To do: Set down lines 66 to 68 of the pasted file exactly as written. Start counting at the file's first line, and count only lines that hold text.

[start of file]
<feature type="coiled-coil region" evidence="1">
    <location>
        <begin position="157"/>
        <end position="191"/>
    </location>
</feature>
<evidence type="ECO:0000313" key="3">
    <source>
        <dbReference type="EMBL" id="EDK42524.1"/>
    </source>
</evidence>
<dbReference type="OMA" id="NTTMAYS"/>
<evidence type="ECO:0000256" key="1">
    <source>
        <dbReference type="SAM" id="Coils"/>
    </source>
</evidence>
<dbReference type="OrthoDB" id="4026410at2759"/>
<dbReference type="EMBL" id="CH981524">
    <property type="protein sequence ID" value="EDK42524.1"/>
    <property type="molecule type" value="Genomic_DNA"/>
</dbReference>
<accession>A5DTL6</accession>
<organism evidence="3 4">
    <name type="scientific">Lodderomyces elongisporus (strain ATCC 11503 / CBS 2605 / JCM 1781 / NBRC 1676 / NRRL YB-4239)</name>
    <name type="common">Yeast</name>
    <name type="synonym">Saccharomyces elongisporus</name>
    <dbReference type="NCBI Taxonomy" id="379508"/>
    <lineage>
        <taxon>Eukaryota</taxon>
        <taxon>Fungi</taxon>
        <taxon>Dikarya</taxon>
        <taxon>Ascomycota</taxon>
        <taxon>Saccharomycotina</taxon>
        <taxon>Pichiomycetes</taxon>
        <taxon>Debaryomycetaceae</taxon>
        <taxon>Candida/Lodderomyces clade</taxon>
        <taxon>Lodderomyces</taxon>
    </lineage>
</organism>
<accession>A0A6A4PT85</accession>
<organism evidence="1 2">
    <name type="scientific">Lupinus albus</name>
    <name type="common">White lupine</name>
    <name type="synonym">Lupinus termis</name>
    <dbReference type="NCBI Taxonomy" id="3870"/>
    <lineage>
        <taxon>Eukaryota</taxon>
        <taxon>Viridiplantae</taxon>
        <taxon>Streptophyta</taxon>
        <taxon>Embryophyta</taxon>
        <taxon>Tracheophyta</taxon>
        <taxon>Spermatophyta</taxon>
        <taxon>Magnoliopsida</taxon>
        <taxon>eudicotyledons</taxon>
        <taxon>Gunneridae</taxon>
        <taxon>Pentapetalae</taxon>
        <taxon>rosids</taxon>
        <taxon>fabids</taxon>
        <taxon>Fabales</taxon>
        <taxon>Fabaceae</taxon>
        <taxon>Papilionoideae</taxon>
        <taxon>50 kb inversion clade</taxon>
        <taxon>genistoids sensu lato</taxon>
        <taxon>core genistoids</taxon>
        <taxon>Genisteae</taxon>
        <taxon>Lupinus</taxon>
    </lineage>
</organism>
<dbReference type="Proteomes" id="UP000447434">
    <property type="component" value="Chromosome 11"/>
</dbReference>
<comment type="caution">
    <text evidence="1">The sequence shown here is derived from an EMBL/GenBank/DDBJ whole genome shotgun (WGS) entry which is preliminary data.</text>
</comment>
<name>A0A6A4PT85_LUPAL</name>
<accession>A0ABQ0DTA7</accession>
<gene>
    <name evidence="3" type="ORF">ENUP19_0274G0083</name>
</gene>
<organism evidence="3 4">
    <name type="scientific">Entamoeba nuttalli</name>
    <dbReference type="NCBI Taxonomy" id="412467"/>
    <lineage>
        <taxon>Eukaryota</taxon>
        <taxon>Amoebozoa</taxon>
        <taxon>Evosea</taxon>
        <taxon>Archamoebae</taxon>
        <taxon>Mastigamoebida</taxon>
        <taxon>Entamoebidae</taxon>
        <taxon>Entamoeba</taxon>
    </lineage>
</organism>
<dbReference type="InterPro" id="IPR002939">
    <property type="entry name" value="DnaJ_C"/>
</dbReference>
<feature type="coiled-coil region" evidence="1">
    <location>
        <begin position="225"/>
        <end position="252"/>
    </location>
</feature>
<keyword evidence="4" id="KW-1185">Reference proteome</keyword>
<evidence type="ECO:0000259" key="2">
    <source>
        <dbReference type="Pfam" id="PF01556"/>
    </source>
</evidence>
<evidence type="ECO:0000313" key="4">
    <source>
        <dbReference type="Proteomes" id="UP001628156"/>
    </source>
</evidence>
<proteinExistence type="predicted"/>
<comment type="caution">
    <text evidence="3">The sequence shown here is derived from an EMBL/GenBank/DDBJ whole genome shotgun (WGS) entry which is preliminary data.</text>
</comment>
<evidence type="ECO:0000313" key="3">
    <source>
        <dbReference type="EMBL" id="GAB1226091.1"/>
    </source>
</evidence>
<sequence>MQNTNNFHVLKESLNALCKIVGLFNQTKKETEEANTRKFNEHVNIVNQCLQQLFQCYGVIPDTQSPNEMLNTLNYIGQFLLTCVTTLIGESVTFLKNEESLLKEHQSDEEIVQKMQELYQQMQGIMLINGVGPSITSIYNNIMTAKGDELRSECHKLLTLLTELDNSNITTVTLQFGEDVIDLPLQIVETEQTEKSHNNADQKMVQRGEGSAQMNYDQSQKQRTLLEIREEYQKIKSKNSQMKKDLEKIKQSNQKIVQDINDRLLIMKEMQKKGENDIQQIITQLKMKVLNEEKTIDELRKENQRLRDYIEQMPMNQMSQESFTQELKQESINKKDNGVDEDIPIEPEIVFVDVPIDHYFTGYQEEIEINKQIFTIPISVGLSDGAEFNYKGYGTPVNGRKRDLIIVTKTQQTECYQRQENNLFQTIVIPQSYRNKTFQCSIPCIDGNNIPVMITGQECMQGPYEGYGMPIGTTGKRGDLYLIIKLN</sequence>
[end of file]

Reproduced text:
        <taxon>Genisteae</taxon>
        <taxon>Lupinus</taxon>
    </lineage>